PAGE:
Let's say I have some 32-bit and 64-bit floating point values:

```
>>> import numpy as np
>>> v32 = np.array([5, 0.1, 2.4, 4.555555555555555, 12345678.92345678635],
dtype=np.float32)
>>> v64 = np.array([5, 0.1, 2.4, 4.555555555555555, 12345678.92345678635],
dtype=np.float64)
```

I want to serialize these values to text without losing precision (or at least really close to not losing precision). I think the canonical way of doing this is with `repr`

:

```
>>> map(repr, v32)
['5.0', '0.1', '2.4000001', '4.5555553', '12345679.0']
>>> map(repr, v64)
['5.0', '0.10000000000000001', '2.3999999999999999', '4.5555555555555554',
'12345678.923456786']
```

But I want to make the representation as compact as possible to minimize file size, so it would be nice if values like 2.4 got serialized without the extra decimals. Yes, I know that's their actual floating point representation, but `%g`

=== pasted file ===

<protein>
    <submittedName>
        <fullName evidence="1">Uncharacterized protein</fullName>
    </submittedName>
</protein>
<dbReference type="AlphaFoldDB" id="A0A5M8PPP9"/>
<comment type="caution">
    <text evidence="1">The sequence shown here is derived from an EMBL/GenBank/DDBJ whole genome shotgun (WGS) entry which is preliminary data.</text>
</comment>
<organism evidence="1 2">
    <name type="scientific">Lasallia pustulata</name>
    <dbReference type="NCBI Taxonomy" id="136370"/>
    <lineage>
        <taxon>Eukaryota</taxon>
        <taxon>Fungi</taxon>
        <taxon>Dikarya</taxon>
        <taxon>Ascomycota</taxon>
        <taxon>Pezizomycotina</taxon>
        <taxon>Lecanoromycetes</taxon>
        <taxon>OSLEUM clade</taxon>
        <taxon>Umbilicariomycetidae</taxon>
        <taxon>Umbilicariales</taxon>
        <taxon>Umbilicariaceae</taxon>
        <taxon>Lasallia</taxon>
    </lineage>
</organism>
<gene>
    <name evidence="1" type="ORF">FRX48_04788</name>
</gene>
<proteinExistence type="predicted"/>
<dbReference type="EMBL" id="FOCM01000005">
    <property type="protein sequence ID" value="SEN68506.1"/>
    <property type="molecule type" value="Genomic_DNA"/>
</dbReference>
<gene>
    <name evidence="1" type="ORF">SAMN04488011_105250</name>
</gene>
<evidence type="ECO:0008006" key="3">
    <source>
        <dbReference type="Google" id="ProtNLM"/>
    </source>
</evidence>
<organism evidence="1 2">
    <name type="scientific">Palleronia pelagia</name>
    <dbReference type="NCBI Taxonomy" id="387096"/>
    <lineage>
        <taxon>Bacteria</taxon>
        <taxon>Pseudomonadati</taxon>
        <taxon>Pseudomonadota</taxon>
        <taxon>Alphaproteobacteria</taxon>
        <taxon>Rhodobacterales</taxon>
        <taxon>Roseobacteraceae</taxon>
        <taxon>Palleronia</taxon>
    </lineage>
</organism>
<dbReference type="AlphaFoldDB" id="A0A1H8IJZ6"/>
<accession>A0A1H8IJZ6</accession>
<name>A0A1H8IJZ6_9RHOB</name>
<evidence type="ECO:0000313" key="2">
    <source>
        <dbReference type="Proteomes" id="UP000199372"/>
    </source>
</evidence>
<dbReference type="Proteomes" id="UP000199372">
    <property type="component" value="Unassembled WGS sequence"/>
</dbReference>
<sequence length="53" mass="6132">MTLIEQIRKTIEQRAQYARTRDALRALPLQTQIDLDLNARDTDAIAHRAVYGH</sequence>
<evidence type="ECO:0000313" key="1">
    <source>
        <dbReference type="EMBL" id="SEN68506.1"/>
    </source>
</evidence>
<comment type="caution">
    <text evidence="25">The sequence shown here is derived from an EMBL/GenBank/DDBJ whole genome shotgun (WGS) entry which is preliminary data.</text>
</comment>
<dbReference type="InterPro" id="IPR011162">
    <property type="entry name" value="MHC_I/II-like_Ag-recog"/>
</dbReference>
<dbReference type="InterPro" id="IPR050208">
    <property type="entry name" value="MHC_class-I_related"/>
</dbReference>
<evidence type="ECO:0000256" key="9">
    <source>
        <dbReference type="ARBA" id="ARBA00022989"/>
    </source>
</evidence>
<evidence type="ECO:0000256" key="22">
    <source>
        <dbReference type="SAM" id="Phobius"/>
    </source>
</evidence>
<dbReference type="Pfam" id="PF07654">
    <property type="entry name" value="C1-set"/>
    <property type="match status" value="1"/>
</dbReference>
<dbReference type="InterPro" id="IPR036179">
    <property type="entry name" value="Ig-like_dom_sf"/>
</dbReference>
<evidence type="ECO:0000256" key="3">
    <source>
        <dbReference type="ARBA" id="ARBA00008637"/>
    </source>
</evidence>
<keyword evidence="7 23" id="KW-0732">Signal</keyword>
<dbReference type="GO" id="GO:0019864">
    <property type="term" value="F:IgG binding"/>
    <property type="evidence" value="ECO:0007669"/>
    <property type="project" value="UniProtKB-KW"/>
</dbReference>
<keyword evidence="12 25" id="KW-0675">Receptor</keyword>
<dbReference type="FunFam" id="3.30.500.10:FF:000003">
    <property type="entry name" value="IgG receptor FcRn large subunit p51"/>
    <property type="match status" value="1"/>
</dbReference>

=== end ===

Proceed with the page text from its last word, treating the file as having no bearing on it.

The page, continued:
seems to be able to take care of this:

```
>>> ('%.7g ' * len(v32)) % tuple(v32)
'5 0.1 2.4 4.555555 1.234568e+07 '
>>> ('%.16g ' * len(v32)) % tuple(v64)
'5 0.1 2.4 4.555555555555555 12345678.92345679 '
```

My question is: is it safe to use `%g`

in this way? Are `.7`

and `.16`

the correct values so that precision won't be lost?